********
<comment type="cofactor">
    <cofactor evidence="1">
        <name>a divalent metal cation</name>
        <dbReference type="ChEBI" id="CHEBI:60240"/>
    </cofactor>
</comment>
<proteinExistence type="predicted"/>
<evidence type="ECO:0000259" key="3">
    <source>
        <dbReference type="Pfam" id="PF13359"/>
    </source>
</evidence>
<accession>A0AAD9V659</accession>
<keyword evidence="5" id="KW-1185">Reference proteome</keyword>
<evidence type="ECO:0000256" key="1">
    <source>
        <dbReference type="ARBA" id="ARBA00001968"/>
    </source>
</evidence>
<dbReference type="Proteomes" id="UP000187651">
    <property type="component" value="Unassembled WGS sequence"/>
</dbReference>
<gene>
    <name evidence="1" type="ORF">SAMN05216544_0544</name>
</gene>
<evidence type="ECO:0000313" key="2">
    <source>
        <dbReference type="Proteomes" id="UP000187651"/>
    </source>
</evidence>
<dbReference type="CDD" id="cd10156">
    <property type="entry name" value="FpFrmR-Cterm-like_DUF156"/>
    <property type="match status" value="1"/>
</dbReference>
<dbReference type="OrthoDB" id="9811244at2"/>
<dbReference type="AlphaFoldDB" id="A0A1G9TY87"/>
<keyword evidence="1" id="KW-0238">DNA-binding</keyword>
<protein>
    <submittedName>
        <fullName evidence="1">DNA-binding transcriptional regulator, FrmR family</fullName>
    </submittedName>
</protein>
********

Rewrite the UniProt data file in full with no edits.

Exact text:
<comment type="cofactor">
    <cofactor evidence="1">
        <name>a divalent metal cation</name>
        <dbReference type="ChEBI" id="CHEBI:60240"/>
    </cofactor>
</comment>
<proteinExistence type="predicted"/>
<evidence type="ECO:0000259" key="3">
    <source>
        <dbReference type="Pfam" id="PF13359"/>
    </source>
</evidence>
<accession>A0AAD9V659</accession>
<keyword evidence="5" id="KW-1185">Reference proteome</keyword>
<evidence type="ECO:0000256" key="1">
    <source>
        <dbReference type="ARBA" id="ARBA00001968"/>
    </source>
</evidence>
<dbReference type="Proteomes" id="UP000187651">
    <property type="component" value="Unassembled WGS sequence"/>
</dbReference>
<gene>
    <name evidence="1" type="ORF">SAMN05216544_0544</name>
</gene>
<evidence type="ECO:0000313" key="2">
    <source>
        <dbReference type="Proteomes" id="UP000187651"/>
    </source>
</evidence>
<dbReference type="CDD" id="cd10156">
    <property type="entry name" value="FpFrmR-Cterm-like_DUF156"/>
    <property type="match status" value="1"/>
</dbReference>
<dbReference type="OrthoDB" id="9811244at2"/>
<dbReference type="AlphaFoldDB" id="A0A1G9TY87"/>
<keyword evidence="1" id="KW-0238">DNA-binding</keyword>
<protein>
    <submittedName>
        <fullName evidence="1">DNA-binding transcriptional regulator, FrmR family</fullName>
    </submittedName>
</protein>